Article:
Let’s first be clear that there is no legal requirement to do this. I think that most people assume that performance appraisal data should help you more effectively take action on your low performers and problem employees, but we know that it’s quite the opposite.

Because our managers inflate performance appraisal ratings to avoid conflict in the process, the performance appraisal often makes it much harder to fire and discipline the people who deserve it. So, that leads to one last conclusion:

  • Most organizations would better able to deal with problem employees if they had no performance appraisal at all.

When you add all of these conclusions together, you can’t avoid the truth that stares us in the face: the traditional performance appraisal must die. I have been advocating this position for years and have yet to find anyone who can or will make a valid argument in its defense. It’s the logical and reasonable thing to do.

Article Continues Below

2 alternatives to performance reviews

You may not be thinking that if we kill the performance appraisal, what do you do in its place? Here are some alternatives.

  1. Do nothing. If your managers know how to manage, they don’t need an artificial process of performance management. They are doing it on their own every day because it’s the only way they can successfully drive the results you demand of them. My suspicion is that if you simply eliminated the performance appraisal, you will improve organizational performance by eliminating the wasted time and emotional energy that is lost in this process.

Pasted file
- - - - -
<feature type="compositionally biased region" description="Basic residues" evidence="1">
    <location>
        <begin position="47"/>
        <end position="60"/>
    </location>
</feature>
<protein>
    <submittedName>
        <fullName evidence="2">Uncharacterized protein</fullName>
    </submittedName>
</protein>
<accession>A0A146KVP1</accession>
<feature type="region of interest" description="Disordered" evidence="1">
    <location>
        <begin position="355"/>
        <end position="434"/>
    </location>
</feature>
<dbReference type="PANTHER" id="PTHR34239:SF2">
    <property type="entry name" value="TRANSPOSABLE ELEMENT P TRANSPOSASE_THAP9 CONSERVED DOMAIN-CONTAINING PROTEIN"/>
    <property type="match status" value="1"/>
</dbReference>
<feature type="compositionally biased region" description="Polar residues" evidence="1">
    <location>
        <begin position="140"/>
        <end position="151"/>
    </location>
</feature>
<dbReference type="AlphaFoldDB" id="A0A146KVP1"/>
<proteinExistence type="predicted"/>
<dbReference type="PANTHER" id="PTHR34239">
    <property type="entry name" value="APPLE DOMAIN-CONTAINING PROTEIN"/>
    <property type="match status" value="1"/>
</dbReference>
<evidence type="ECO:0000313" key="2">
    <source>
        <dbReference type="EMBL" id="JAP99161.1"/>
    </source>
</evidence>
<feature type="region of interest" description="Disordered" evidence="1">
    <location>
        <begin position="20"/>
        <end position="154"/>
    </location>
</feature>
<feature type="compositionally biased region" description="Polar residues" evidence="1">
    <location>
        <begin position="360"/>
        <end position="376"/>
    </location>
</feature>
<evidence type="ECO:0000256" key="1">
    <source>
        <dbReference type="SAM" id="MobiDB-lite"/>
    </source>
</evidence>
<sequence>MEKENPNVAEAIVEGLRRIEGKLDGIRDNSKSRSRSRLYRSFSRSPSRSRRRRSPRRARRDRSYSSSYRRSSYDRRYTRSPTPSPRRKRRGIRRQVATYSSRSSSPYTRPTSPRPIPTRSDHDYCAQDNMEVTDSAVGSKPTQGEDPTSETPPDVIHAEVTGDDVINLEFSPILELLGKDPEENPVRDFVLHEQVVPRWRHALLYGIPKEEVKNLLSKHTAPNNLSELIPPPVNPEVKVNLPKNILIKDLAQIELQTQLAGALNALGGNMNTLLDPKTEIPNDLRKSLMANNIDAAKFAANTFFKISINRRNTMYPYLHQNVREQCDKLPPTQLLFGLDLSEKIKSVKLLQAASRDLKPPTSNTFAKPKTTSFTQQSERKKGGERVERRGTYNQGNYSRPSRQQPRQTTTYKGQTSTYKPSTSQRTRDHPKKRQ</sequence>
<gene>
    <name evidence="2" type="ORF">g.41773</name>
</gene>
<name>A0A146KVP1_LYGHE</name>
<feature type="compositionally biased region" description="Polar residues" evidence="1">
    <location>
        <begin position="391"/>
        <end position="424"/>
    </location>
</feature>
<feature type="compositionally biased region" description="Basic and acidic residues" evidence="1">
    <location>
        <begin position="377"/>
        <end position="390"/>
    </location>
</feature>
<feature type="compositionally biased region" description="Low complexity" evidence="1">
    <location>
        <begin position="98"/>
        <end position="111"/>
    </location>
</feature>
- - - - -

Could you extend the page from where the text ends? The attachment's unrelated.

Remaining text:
2. Have performance conversations. Performance management really boils down to a simple question: did you do what was expected of you? Performance management isn’t about forms and ratings. It’s about meeting expectations. So, teach managers how to have conversations with employees to clarify expectations up front and to measure performance against those standards on the back end.

Performance management doesn’t require formal documents or process. It is incredibly simple. We’ve added complexity over the years based on faulty assumptions and misplaced hope that the additional forms and processes add value. They don’t.

The main output of the traditional performance appraisal in most companies is dread, not performance. It’s time for this poorly designed and conceived practice to go the way of the dinosaur.

Performance appraisals must die. And they must die today.

Come see Jason Lautitsen speak on “When Talent isn’t Enough: Social Capital and the Future of HR at the TLNT Transform conference in Austin, TX Feb. 26-28, 2012. Click here for more information on attending this event. 

Jason Lauritsen

Jason Lauritsen a keynote speaker, author and advisor.  He is an employee engagement and workplace culture expert who will challenge you to think differently. 

A former corporate human resources executive, Jason has dedicated his career to helping leaders build organizations that are good for both people and profits. 

Most recently, he led the research team for Quantum Workplace’s Best Places to Work program where he has studied the employee experience at thousands of companies to understand what the best workplaces in the world do differently than the rest. 

Jason is the co-author of the book, Social Gravity: Harnessing the Natural Laws of Relationships. Connect with Jason at www.JasonLauritsen.com